I really want to cuss a blue streak at this point. Why did I not stand up and walk out? Knyght clearly let me control the flow of the meeting from our end, after the man’s ego destroyed conversation between the two of them. The ball was in my court. One word from me and Knyght would have walked, but I played the part to the bloody polite end.

A large part of the reason I know I kept up the charade is that we are going on two weeks without a job, despite interviews and phone calls and over a hundred applications out for each of us. It’s weighing on me, significantly. Either we’re over qualified or we don’t have some obscure experience in a niche industry. I feel obliged as an adult, to consider every possibility of getting back on our feet and not relying on my grandmother for shelter.

Even though I felt like washing my reputation  in lye afterwards.

Knyght put his foot down that evening. He said no. As my significant other, he was not allowing me to back to the place. And before everyone starts jumping on Knyght and saying he shouldn’t control me, it’s not like that. I have the same rights to him. It’s part of our relationship, we both have veto powers on decisions the other makes if we feel it’s self destructive. I was so happy I kissed him.

It makes me want to put my fist into a wall. I’ve come a long ways and yet forced with a little danger and money, fear takes over and I turn into a pretty face.

I agree with Sheryl Sandburg that women should lean in. I’ve watched women I care about take step after step back until they hate themselves and have nothing outside of their kitchens and their children left and sometimes not even that. I refuse. But faced with a very real possibility of basic needs not being met, noble notions begin to fly out the door.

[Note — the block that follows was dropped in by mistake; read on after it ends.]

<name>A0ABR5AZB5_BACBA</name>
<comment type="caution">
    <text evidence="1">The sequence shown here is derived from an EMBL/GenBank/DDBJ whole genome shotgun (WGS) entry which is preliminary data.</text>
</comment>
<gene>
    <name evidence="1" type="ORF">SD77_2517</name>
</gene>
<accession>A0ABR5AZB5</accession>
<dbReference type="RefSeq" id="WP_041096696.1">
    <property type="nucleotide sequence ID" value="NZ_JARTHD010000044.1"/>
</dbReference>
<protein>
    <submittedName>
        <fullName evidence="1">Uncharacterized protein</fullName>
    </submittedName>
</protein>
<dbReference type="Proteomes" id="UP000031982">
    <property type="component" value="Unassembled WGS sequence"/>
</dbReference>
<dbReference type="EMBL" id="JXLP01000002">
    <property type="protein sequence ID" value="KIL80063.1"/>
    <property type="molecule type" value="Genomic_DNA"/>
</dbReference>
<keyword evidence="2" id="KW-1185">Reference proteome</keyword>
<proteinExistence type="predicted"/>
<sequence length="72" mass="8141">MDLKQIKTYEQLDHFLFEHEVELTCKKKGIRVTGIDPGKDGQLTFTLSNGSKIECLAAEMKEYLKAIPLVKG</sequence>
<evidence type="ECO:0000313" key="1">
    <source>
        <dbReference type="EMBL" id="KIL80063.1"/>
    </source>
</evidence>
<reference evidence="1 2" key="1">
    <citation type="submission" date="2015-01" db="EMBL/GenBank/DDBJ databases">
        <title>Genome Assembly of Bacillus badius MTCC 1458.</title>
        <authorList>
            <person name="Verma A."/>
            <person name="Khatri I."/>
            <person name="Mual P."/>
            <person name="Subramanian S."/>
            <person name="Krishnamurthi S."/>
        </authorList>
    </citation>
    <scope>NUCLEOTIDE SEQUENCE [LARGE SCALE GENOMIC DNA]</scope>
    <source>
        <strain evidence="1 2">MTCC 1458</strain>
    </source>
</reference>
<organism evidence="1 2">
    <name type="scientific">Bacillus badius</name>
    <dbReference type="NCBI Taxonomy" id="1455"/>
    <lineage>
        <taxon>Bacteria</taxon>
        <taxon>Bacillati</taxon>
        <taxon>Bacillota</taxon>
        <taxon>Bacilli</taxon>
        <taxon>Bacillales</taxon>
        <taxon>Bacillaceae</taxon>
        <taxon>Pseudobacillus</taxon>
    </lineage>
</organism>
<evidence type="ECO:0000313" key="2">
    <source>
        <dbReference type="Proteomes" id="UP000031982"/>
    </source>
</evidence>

Pride doesn’t keep you alive.

So where’s the line? The truth is, I’m not very sure at this point. I thought I knew, before all this started but life is so very fragile.

When my daughter is born, I hope she never learns that she needs to dress up to get anyone in her direct life to pay attention to her. I hope she never learns that saying nothing and smiling when she feels like screaming will make people like her. I hope she learns to walk in punching and claim life on her own terms. I feel like I’m begging for work, like I’ve done what I was told my whole life, getting good scores on tests, getting the degree at the right university and taking every opportunity to do extra research and study abroad. Well, they got what they wanted, my money and my parents’ money. Now they can wash my hands of me.

Obedience brought me here. Compliance brought me to this place. Now it’s breaking that good girl and what’s left behind is angry.

This nice girl needs to find her boxing gloves because I don’t believe in this dance of words and grades anymore.

I will tell my daughter that no one owes her a job, no matter what the university brochure says or other people tell her about what she “needs to do to get ahead”. I will tell her exactly how many years it will take off her life to pay back that fancy education should she take out loans and how many real applicable skills it will give her. I will ask her to show me what she has that other people need and if they would be willing to part with their money to get from her.

Because that that last answer is the one that actually matters.

Not very many people are looking for extremely intelligent raw talent. I’m not a 160,000 dollar office adornment. I’m a brain, a person. But that only matters to me.

So, don’t be surprised if you hear I’m pouring coffee somewhere. Actually, the writer in me would kind of like to try that for a while, for the people watching and the experience. There’s no shame in honest work.The shame comes when you betray yourself. Like I did last Wednesday, when I didn’t walk out the door.

 Each morning and night I’m going to be here, on the keyboard, putting in the hours to create an existence where I don’t feel the need to beg for employment.

Or turn into a beautiful empty doll.

By all that’s good, I hope this is not a lesson I need to relearn. I wish I could rewrite Wednesday like a scene in my novels. I wish I had walked out. Damn, I wish I had walked out. But at the moment, I was too scared thinking I didn’t measure up to consider the possibility that he was dragging me in the dirt.


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16 Responses to An Apology to My Sisters: Looking for the Line Between Survival and Betraying Myself